Estimated Reading Time: 5 minutes 04 seconds
On November 20, I wrote an article where I ruminated on the death of academic Edward S. Herman, co-writer of the magnificent book Manufacturing Consent. I noted that it was ironic that the same week Herman died the U.S. forced Russian owned television channel RT America to register as an agent of a foreign government. This week there were some more rather deliciously ironic developments in the story.
The first development was that The New York Times did exactly what Herman had long claimed and proven with his life's work they routinely do…namely they distorted the facts in order to diminish dissent and uphold the establishment line. What makes the Times behavior so noteworthy is that they did those things in their obituary for Edward S. Herman…thus in his death proving his point.
The Times writer Sam Roberts wrote in the obituary of Herman's seminal work, "Manufacturing Consent was severely criticized as having soft-pedaled evidence of genocide in Cambodia, Rwanda and, during the Bosnia war, Srebrenica."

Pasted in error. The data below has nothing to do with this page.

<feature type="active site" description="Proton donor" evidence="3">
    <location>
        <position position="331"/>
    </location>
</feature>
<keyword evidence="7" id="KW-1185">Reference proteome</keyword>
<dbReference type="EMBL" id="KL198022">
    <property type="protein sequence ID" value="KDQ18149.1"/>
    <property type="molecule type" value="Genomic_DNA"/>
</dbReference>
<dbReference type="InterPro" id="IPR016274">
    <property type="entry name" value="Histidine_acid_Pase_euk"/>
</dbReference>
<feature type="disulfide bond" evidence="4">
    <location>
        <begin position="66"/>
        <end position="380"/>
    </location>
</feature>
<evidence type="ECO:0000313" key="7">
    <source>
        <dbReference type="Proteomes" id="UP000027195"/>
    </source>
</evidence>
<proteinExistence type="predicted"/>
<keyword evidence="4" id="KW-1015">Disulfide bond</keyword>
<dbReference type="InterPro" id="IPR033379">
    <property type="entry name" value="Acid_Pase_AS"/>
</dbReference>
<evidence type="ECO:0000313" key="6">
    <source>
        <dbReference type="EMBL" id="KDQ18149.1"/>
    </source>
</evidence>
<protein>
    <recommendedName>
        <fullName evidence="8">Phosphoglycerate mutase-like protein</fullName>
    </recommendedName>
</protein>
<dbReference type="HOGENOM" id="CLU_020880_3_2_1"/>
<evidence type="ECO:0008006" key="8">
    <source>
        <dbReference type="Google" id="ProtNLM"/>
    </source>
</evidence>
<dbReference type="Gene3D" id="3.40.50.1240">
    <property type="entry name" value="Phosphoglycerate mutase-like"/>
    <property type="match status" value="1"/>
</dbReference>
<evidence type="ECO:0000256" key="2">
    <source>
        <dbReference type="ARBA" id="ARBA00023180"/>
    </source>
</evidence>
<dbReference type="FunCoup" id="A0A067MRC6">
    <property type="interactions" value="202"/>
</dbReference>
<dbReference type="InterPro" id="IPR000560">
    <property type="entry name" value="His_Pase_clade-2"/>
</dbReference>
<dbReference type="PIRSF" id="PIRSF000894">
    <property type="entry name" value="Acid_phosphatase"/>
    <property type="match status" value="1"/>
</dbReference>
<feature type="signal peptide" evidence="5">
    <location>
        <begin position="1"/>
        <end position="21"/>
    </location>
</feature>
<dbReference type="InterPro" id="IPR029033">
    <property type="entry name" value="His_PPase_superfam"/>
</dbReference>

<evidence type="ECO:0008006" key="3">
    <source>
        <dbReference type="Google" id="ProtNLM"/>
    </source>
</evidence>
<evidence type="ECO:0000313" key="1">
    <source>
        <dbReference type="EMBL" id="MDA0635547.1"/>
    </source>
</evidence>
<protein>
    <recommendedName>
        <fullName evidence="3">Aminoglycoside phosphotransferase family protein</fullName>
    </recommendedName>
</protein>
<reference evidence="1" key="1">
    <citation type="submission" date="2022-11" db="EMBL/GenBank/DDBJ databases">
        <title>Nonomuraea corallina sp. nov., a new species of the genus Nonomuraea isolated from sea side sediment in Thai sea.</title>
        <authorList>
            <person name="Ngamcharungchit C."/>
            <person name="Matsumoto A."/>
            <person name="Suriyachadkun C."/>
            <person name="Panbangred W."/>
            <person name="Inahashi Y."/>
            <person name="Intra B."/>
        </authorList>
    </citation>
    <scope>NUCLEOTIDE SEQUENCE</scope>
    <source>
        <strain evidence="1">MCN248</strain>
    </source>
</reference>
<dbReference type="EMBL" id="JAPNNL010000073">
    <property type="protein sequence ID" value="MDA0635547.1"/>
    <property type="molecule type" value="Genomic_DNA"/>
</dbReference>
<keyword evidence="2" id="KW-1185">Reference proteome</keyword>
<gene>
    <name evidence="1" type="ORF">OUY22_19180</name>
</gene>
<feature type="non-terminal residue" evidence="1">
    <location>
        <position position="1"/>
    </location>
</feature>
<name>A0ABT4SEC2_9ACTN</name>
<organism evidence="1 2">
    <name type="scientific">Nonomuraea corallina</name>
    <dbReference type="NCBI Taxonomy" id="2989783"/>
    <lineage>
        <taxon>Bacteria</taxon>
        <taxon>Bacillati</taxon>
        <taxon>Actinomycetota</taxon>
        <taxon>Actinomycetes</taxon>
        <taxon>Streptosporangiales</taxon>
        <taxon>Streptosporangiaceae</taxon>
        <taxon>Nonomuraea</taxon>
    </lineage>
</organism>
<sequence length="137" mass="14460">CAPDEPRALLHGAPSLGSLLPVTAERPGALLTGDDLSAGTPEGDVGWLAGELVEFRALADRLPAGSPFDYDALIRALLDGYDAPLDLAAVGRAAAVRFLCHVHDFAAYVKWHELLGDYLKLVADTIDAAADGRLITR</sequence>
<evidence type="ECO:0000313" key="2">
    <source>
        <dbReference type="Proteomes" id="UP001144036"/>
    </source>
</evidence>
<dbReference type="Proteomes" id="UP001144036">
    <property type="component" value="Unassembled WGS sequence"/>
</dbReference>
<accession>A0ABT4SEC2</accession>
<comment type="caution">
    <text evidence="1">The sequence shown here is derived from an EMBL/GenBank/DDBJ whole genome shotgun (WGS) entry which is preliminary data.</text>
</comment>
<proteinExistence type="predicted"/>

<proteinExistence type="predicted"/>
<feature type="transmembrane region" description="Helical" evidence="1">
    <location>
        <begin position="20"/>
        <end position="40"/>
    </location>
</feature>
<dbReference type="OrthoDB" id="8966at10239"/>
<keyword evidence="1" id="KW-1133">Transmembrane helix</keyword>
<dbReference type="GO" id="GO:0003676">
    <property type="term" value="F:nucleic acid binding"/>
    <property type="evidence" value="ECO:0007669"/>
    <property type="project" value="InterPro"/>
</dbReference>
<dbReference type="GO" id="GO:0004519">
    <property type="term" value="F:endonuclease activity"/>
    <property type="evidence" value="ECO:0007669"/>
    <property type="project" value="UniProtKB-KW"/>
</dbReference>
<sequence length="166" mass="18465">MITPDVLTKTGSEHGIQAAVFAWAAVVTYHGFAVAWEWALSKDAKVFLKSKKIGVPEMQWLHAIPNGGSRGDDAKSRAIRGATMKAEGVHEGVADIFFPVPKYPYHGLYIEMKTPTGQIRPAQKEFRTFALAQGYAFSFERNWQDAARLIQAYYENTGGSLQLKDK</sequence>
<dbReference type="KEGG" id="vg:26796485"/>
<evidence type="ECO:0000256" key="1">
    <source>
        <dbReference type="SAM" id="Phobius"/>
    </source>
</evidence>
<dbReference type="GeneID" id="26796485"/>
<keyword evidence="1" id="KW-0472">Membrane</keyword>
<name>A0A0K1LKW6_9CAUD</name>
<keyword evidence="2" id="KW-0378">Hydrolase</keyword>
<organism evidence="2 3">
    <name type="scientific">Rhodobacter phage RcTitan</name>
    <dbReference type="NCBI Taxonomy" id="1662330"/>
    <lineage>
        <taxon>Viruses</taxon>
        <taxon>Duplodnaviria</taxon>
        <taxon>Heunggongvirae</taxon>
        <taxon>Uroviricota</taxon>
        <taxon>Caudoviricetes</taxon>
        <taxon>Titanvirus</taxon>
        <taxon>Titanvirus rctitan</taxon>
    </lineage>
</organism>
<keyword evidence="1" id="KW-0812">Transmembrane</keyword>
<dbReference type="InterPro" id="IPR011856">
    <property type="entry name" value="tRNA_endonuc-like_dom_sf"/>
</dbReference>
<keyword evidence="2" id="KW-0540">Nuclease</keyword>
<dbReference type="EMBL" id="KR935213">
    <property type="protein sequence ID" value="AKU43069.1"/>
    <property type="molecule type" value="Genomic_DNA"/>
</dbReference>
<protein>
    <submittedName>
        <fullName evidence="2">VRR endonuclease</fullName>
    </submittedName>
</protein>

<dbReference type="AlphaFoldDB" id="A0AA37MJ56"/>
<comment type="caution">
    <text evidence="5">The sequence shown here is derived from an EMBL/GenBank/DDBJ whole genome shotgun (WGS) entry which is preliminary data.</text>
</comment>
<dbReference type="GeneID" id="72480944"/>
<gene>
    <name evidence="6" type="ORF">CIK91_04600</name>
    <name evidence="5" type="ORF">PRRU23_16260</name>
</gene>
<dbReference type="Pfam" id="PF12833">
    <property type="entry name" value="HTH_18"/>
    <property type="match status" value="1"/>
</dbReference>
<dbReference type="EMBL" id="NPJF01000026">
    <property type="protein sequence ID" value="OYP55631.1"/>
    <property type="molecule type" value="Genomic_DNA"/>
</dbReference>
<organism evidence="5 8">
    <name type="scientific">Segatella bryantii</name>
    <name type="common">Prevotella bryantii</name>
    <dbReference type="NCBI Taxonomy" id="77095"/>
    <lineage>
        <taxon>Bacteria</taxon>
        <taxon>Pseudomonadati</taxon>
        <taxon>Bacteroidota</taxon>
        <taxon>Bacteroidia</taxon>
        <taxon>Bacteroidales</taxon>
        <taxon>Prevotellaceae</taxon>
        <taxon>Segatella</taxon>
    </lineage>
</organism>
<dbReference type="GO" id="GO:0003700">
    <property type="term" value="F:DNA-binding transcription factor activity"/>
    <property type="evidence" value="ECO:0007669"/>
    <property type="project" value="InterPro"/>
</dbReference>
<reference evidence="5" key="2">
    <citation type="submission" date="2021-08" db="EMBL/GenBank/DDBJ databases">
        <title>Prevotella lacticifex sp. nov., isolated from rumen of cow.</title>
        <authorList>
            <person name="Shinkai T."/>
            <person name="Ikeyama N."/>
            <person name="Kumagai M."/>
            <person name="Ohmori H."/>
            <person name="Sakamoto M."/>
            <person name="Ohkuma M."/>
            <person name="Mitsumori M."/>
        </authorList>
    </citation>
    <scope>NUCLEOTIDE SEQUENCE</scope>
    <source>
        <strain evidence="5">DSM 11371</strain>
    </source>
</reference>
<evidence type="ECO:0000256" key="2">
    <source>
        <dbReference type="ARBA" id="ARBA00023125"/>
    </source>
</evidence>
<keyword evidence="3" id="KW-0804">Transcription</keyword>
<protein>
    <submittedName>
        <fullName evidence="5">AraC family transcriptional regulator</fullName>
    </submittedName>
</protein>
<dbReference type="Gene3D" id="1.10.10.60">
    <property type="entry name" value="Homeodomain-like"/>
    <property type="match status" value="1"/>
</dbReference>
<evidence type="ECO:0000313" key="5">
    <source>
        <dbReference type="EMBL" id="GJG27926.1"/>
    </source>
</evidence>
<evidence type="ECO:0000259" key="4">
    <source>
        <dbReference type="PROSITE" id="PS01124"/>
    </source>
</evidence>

The most glaring issue with that sentence is that... it is entirely and completely incorrect. Besides that it is perfectly alright. Here are the facts...Manufacturing Consent was published in 1988, the Rwandan genocide occurred in 1994 and the Srebrenica massacre was in 1995. While it is legitimate to condemn Mr. Herman for failing to be a time-traveller or for failing to vigorously predict future atrocities, it is not fair to blame him for "soft-pedaling evidence" about events that hadn't happened yet.
In addition, Manufacturing Consent spends a tremendous amount of time discussing Cambodia and its mass killings. The book doesn't soft pedal anything, it simply notes the differing levels of outrage and anger over atrocities committed by the U.S. as opposed to other nations.
There is nothing so satisfying as being proven right, and I hope Mr. Herman is having a good eternal laugh at the New York Times expense, he deserves it…and so do they.
The other update to the story is that RT America complied with the U.S. Justice Department demand that they register as an agent of a foreign power, and even though they did so they are now summarily kicked out of the capitol and refused journalistic credentials. I know many people hate RT for no other reason than they have been told to, but I think it is a dire sign that America in general, and liberals in particular, are so comfortable playing politics with the First Amendment.